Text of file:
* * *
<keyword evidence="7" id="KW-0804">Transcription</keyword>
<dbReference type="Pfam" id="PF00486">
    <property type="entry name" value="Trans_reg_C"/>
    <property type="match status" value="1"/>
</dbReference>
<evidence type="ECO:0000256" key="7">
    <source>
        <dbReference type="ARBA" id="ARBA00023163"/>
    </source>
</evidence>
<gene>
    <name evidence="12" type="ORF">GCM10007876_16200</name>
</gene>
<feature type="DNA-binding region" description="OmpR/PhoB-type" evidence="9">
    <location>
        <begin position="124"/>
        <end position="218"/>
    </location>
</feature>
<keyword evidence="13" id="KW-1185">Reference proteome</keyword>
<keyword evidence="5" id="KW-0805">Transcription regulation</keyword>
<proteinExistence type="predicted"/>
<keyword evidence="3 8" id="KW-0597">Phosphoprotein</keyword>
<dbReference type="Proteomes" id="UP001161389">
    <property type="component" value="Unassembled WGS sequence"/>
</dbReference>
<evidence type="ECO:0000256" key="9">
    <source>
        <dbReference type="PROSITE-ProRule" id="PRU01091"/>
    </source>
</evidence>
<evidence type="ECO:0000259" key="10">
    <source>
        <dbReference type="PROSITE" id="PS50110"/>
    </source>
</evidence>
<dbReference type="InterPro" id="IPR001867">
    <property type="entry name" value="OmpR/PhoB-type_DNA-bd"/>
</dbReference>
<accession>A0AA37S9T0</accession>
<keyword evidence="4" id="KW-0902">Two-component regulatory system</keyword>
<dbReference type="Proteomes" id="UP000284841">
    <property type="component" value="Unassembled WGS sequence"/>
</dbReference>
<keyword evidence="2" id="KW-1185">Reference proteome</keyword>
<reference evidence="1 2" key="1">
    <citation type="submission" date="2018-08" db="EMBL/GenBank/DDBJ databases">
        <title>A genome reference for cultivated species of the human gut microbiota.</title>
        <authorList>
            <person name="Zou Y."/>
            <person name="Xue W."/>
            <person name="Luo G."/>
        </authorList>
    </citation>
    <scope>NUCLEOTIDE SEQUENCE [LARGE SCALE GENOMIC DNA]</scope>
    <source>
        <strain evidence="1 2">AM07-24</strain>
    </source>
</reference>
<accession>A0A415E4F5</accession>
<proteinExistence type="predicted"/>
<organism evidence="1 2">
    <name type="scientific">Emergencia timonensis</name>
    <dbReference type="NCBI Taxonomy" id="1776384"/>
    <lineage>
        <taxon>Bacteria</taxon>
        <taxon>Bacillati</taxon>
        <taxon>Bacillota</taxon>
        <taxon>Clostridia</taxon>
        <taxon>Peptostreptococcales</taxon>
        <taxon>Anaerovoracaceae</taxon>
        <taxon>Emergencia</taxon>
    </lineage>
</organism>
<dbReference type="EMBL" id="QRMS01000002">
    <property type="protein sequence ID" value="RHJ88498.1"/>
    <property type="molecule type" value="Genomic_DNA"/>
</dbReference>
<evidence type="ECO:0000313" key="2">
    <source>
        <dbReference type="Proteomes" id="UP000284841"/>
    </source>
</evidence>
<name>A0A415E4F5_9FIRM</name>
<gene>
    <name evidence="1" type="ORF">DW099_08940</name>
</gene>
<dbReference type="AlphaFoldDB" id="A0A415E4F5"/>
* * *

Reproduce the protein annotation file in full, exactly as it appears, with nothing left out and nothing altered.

<keyword evidence="7" id="KW-0804">Transcription</keyword>
<dbReference type="Pfam" id="PF00486">
    <property type="entry name" value="Trans_reg_C"/>
    <property type="match status" value="1"/>
</dbReference>
<evidence type="ECO:0000256" key="7">
    <source>
        <dbReference type="ARBA" id="ARBA00023163"/>
    </source>
</evidence>
<gene>
    <name evidence="12" type="ORF">GCM10007876_16200</name>
</gene>
<feature type="DNA-binding region" description="OmpR/PhoB-type" evidence="9">
    <location>
        <begin position="124"/>
        <end position="218"/>
    </location>
</feature>
<keyword evidence="13" id="KW-1185">Reference proteome</keyword>
<keyword evidence="5" id="KW-0805">Transcription regulation</keyword>
<proteinExistence type="predicted"/>
<keyword evidence="3 8" id="KW-0597">Phosphoprotein</keyword>
<dbReference type="Proteomes" id="UP001161389">
    <property type="component" value="Unassembled WGS sequence"/>
</dbReference>
<evidence type="ECO:0000256" key="9">
    <source>
        <dbReference type="PROSITE-ProRule" id="PRU01091"/>
    </source>
</evidence>
<evidence type="ECO:0000259" key="10">
    <source>
        <dbReference type="PROSITE" id="PS50110"/>
    </source>
</evidence>
<dbReference type="InterPro" id="IPR001867">
    <property type="entry name" value="OmpR/PhoB-type_DNA-bd"/>
</dbReference>
<accession>A0AA37S9T0</accession>
<keyword evidence="4" id="KW-0902">Two-component regulatory system</keyword>
<dbReference type="Proteomes" id="UP000284841">
    <property type="component" value="Unassembled WGS sequence"/>
</dbReference>
<keyword evidence="2" id="KW-1185">Reference proteome</keyword>
<reference evidence="1 2" key="1">
    <citation type="submission" date="2018-08" db="EMBL/GenBank/DDBJ databases">
        <title>A genome reference for cultivated species of the human gut microbiota.</title>
        <authorList>
            <person name="Zou Y."/>
            <person name="Xue W."/>
            <person name="Luo G."/>
        </authorList>
    </citation>
    <scope>NUCLEOTIDE SEQUENCE [LARGE SCALE GENOMIC DNA]</scope>
    <source>
        <strain evidence="1 2">AM07-24</strain>
    </source>
</reference>
<accession>A0A415E4F5</accession>
<proteinExistence type="predicted"/>
<organism evidence="1 2">
    <name type="scientific">Emergencia timonensis</name>
    <dbReference type="NCBI Taxonomy" id="1776384"/>
    <lineage>
        <taxon>Bacteria</taxon>
        <taxon>Bacillati</taxon>
        <taxon>Bacillota</taxon>
        <taxon>Clostridia</taxon>
        <taxon>Peptostreptococcales</taxon>
        <taxon>Anaerovoracaceae</taxon>
        <taxon>Emergencia</taxon>
    </lineage>
</organism>
<dbReference type="EMBL" id="QRMS01000002">
    <property type="protein sequence ID" value="RHJ88498.1"/>
    <property type="molecule type" value="Genomic_DNA"/>
</dbReference>
<evidence type="ECO:0000313" key="2">
    <source>
        <dbReference type="Proteomes" id="UP000284841"/>
    </source>
</evidence>
<name>A0A415E4F5_9FIRM</name>
<gene>
    <name evidence="1" type="ORF">DW099_08940</name>
</gene>
<dbReference type="AlphaFoldDB" id="A0A415E4F5"/>